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77
Solving A Polynomial Equation: Some History And Recent Progress
, 1997
"... The classical problem of solving an nth degree polynomial equation has substantially influenced the development of mathematics throughout the centuries and still has several important applications to the theory and practice of presentday computing. We briefly recall the history of the algorithmic a ..."
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Cited by 85 (16 self)
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The classical problem of solving an nth degree polynomial equation has substantially influenced the development of mathematics throughout the centuries and still has several important applications to the theory and practice of presentday computing. We briefly recall the history of the algorithmic approach to this problem and then review some successful solution algorithms. We end by outlining some algorithms of 1995 that solve this problem at a surprisingly low computational cost.
Univariate polynomials: nearly optimal algorithms for factorization and rootfinding
 In Proceedings of the International Symposium on Symbolic and Algorithmic Computation
, 2001
"... To approximate all roots (zeros) of a univariate polynomial, we develop two effective algorithms and combine them in a single recursive process. One algorithm computes a basic well isolated zerofree annulus on the complex plane, whereas another algorithm numerically splits the input polynomial of t ..."
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Cited by 38 (11 self)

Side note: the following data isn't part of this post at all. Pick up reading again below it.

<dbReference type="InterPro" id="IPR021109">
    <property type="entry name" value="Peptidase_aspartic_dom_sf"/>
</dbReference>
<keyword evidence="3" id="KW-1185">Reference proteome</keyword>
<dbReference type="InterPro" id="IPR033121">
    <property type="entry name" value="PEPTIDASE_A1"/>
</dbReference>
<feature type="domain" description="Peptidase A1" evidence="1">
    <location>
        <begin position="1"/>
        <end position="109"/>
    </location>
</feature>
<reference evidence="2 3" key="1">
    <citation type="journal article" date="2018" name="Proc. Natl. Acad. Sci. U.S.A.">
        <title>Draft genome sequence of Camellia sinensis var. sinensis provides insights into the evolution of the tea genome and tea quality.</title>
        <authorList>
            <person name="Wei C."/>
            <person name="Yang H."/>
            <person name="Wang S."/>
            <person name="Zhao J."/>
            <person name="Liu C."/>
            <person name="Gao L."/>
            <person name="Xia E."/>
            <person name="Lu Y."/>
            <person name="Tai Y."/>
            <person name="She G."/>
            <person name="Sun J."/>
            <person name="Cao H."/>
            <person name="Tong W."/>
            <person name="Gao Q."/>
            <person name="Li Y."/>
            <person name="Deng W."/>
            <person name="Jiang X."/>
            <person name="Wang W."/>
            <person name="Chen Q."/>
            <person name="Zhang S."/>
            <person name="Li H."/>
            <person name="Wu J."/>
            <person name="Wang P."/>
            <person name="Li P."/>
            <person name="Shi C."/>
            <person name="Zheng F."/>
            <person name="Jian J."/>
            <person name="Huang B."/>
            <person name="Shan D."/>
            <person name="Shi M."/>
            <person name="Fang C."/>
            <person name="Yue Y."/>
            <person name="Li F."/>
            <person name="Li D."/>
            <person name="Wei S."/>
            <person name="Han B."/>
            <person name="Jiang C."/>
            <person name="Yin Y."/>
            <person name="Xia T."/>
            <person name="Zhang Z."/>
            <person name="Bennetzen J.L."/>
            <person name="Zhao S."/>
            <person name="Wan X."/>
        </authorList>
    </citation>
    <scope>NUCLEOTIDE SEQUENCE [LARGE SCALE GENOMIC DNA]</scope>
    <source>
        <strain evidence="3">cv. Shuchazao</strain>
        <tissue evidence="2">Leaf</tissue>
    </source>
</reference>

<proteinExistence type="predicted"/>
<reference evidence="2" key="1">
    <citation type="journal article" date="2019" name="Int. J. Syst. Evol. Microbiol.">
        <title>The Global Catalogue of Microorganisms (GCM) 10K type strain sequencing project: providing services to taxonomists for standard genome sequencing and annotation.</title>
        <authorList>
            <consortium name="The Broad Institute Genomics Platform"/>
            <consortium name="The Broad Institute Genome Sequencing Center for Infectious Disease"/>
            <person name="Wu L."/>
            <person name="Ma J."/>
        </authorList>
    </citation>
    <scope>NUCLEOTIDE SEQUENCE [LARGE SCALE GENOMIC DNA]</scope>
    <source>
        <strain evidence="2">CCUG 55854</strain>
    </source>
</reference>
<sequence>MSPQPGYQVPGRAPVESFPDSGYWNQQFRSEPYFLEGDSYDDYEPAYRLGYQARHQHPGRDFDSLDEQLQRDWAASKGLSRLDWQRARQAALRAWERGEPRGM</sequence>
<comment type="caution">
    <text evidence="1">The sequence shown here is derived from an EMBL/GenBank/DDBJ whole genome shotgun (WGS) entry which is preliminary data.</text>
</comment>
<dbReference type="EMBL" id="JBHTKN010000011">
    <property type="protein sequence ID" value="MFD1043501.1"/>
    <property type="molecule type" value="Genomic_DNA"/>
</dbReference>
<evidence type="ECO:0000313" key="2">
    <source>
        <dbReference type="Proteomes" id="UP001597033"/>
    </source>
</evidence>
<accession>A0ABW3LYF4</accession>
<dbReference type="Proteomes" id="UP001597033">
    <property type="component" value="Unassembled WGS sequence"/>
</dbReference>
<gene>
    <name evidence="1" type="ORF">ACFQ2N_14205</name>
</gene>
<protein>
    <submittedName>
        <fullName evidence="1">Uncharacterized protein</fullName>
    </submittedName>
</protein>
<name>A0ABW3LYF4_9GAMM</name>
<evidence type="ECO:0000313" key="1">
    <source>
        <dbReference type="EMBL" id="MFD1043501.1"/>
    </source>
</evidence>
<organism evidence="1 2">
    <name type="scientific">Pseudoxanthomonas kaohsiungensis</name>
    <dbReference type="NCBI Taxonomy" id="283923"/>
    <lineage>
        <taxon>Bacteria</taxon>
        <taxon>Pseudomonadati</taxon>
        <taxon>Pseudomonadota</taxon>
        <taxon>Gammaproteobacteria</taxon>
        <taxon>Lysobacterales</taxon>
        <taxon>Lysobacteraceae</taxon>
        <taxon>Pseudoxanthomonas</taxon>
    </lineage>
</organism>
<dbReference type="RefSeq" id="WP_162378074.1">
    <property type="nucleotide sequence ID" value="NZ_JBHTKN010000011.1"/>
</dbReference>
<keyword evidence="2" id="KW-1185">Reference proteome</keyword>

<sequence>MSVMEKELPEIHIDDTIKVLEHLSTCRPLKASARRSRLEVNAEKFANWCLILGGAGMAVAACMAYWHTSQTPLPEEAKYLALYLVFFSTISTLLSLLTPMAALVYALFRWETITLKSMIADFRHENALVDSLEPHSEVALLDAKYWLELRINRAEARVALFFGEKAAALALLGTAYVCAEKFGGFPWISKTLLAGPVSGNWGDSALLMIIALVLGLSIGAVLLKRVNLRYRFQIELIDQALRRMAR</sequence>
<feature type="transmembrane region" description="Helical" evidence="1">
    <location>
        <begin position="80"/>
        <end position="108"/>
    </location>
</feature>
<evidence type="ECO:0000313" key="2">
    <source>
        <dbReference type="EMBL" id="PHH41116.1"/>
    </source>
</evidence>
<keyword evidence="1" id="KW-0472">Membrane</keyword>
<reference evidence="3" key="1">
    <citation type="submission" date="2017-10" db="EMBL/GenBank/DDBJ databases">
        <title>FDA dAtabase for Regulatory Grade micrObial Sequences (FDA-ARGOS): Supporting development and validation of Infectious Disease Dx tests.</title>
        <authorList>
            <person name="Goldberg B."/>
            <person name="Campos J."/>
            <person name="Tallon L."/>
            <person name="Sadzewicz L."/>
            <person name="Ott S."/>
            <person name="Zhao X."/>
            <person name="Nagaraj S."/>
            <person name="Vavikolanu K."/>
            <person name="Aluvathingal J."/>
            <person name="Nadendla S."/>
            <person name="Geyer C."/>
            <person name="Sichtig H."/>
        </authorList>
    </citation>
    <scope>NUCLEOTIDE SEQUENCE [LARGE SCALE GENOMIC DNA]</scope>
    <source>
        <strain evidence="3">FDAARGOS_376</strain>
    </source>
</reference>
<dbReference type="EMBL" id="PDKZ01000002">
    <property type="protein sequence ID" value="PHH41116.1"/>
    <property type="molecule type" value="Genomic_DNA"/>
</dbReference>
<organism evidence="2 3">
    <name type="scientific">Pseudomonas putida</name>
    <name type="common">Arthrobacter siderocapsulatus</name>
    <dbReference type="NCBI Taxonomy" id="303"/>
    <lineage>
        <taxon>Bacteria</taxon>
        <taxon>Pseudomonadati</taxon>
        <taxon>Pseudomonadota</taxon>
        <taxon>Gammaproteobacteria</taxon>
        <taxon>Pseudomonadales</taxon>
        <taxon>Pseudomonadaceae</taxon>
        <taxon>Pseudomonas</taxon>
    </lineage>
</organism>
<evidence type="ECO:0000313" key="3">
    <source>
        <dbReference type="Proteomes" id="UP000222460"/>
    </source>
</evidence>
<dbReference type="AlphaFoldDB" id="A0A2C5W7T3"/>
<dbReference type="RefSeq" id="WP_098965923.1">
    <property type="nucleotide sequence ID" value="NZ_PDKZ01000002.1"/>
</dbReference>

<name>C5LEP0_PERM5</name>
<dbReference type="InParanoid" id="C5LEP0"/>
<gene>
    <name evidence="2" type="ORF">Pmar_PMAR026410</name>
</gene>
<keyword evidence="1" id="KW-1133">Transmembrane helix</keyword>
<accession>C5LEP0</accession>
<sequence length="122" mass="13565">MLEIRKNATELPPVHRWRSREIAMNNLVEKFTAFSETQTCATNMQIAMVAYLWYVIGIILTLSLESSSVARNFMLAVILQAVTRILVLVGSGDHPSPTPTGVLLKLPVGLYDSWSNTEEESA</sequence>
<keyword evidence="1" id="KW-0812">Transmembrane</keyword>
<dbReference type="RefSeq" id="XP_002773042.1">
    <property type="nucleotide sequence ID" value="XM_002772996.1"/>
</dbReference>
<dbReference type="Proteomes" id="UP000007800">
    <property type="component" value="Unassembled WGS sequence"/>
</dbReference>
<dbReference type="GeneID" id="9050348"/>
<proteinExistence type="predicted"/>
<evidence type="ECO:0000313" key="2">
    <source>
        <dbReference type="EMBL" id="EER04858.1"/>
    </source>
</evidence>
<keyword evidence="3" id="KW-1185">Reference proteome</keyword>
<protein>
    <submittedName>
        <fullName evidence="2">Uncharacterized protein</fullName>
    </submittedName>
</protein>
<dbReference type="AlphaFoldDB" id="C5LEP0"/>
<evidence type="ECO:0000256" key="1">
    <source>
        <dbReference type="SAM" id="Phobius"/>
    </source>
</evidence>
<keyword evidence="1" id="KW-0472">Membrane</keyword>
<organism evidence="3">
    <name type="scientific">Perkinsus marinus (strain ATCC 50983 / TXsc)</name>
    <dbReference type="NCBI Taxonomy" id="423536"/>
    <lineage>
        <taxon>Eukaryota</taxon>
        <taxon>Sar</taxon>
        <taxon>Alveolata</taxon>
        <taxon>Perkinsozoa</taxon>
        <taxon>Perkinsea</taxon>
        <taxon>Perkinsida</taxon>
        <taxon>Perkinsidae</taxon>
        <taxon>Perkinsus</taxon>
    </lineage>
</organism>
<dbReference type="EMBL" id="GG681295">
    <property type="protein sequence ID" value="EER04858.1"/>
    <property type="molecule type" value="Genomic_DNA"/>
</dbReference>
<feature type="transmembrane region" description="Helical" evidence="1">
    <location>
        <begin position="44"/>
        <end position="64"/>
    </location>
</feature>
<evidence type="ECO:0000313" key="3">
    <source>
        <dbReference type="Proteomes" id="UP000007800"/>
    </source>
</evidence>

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To approximate all roots (zeros) of a univariate polynomial, we develop two effective algorithms and combine them in a single recursive process. One algorithm computes a basic well isolated zerofree annulus on the complex plane, whereas another algorithm numerically splits the input polynomial of the nth degree into two factors balanced in the degrees and with the zero sets separated by the basic annulus. Recursive combination of the two algorithms leads to computation of the complete numerical factorization of a polynomial into the product of linear factors and further to the approximation of the roots. The new rootfinder incorporates the earlier techniques of Schönhage, Neff/Reif, and Kirrinnis and our old and new techniques and yields nearly optimal (up to polylogarithmic factors) arithmetic and Boolean cost estimates for the computational complexity of both complete factorization and rootfinding. The improvement over our previous record Boolean complexity estimates is by roughly the factor of n for complete factorization and also for the approximation of wellconditioned (well isolated) roots, whereas the same algorithm is also optimal (under both arithmetic and Boolean models of computing) for the worst case input polynomial, whose roots can be illconditioned, forming